Time out is the most commonly practiced form of disciplining young children. Our doctor recommends starting it at 18 months; I’ve read that is the youngest you should start it, and some sources say don’t even bother until they are 2 or 3 because they won’t be able to logically connect the misbehavior with the time out until then.
We started time out with Lexi at 16 months. Not because she is a bad child (she’s not), but because she was fond of screaming at the top of her lungs for no apparent reason at least 20 times a day. When ignoring her didn’t work, and giving into her wasn’t an option, we resorted to time out.
Six weeks later we no longer have the random screaming. Score one for time outs.
Disciplining Lexi is quite entertaining. I never know how much she understands or what she’s retaining from these time outs. I often hear her passing the 1 minute punishment babbling to herself or “counting” the stairs. When the minute is up, I go to her, get down on her level, make her look me in the eye, and calmly explain why she was in time out in about two sentences. She looks at me the whole time, but I can tell she is thinking about what toy she’s going to play with when I let her go. One time I told her not to do such-and-such again. She looked at me with big blue eyes and serious face and pointed to her palm, which is the sign for again. Another time I told her not to do such-and-such anymore. With the same stern face she did the sign for more. I guess I can be encouraged that she is listening, even if she isn’t processing the main idea of our talks.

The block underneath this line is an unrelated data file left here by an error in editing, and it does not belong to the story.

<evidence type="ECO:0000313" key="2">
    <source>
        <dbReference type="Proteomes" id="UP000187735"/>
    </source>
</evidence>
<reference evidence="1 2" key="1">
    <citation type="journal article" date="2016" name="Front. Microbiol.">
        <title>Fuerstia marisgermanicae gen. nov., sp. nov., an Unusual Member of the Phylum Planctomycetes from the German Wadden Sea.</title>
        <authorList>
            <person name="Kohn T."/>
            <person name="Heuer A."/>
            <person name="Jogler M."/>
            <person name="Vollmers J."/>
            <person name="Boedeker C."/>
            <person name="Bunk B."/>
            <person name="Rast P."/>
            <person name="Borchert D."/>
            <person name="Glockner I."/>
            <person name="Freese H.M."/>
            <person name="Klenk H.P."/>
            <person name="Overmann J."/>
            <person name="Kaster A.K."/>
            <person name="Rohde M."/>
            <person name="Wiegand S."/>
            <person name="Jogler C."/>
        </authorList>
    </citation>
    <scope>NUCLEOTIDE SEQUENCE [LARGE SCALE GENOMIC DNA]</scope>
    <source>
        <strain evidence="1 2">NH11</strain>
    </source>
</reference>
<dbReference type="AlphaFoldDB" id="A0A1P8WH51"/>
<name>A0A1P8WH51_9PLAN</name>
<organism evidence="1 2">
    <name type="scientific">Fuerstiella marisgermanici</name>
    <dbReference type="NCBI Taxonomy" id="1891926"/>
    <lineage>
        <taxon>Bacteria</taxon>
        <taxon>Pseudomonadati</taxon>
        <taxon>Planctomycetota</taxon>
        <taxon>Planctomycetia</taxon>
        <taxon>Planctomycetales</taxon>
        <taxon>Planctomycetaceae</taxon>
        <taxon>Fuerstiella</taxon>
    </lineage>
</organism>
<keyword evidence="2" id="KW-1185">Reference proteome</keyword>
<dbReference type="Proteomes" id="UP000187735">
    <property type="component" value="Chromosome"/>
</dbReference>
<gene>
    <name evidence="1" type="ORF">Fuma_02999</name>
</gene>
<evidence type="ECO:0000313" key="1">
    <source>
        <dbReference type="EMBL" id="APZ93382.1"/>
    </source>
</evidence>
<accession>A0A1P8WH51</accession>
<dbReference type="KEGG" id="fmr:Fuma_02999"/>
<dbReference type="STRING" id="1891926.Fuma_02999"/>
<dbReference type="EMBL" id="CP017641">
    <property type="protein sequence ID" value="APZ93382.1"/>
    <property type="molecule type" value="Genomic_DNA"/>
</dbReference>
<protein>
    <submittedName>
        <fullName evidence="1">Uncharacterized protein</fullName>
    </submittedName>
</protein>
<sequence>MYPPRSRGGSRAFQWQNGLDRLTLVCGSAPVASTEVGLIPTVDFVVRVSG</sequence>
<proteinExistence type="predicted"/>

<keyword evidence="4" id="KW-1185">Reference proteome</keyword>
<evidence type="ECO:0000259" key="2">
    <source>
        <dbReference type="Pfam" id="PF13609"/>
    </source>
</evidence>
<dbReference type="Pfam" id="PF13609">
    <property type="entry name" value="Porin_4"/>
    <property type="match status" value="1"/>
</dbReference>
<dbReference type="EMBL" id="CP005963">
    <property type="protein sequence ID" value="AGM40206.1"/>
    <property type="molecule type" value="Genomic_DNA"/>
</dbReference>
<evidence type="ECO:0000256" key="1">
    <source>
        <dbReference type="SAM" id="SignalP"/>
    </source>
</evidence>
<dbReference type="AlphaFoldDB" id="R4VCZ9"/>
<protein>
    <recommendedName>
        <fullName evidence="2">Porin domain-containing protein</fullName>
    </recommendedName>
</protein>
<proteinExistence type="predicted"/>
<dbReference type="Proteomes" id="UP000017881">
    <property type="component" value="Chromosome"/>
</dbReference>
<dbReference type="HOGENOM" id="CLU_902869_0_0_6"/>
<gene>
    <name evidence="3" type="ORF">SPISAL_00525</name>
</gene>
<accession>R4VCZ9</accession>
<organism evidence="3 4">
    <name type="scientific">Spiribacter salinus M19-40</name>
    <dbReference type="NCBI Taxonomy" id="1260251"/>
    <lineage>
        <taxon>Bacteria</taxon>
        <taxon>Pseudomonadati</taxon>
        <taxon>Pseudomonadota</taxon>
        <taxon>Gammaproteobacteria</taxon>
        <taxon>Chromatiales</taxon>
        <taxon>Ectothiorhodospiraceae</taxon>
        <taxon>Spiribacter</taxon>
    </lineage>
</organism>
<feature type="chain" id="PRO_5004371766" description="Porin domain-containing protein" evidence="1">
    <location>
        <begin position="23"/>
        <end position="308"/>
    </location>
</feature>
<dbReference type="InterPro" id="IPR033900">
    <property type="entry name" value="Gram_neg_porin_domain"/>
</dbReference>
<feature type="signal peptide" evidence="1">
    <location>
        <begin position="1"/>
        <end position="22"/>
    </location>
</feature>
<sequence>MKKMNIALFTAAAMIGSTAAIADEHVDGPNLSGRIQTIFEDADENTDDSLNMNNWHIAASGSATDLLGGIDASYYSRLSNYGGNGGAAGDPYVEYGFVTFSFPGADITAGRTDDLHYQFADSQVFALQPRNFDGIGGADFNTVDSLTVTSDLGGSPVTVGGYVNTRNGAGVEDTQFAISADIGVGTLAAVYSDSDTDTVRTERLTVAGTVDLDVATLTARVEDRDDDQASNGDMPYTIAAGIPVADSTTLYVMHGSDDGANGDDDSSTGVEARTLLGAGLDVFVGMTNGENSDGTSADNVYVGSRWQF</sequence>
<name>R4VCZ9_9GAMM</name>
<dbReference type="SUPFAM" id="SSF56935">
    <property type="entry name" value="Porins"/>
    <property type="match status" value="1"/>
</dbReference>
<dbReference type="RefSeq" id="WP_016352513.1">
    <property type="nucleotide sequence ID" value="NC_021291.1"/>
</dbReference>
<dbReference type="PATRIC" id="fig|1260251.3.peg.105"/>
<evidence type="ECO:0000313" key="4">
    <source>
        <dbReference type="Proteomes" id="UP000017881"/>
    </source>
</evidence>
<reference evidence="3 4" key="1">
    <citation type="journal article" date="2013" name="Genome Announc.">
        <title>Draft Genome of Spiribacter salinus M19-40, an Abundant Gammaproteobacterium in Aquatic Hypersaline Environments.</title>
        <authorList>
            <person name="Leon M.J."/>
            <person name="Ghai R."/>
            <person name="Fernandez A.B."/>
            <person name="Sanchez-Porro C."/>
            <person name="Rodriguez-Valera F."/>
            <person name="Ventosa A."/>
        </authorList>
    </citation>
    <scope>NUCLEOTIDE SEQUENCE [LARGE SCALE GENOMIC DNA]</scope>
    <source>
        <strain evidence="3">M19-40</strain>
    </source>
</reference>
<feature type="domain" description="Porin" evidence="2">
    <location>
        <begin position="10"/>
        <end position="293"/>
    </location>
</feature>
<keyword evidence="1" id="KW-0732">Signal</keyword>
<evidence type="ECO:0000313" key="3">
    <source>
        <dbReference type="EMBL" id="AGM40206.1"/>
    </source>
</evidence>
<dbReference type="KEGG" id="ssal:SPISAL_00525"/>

For the most part, I think time out has to be done 257 times per infraction before she will “get it” at this age. It took six weeks to figure out screaming = punishment… We’ve been working on not touching the dishwasher or TV for…at least 3 weeks. It is slow going at this age because toddlers have short little memories and they are incredibly impulsive (self-control has to be learned). But I know consistency is key. And at least she makes me smile through it.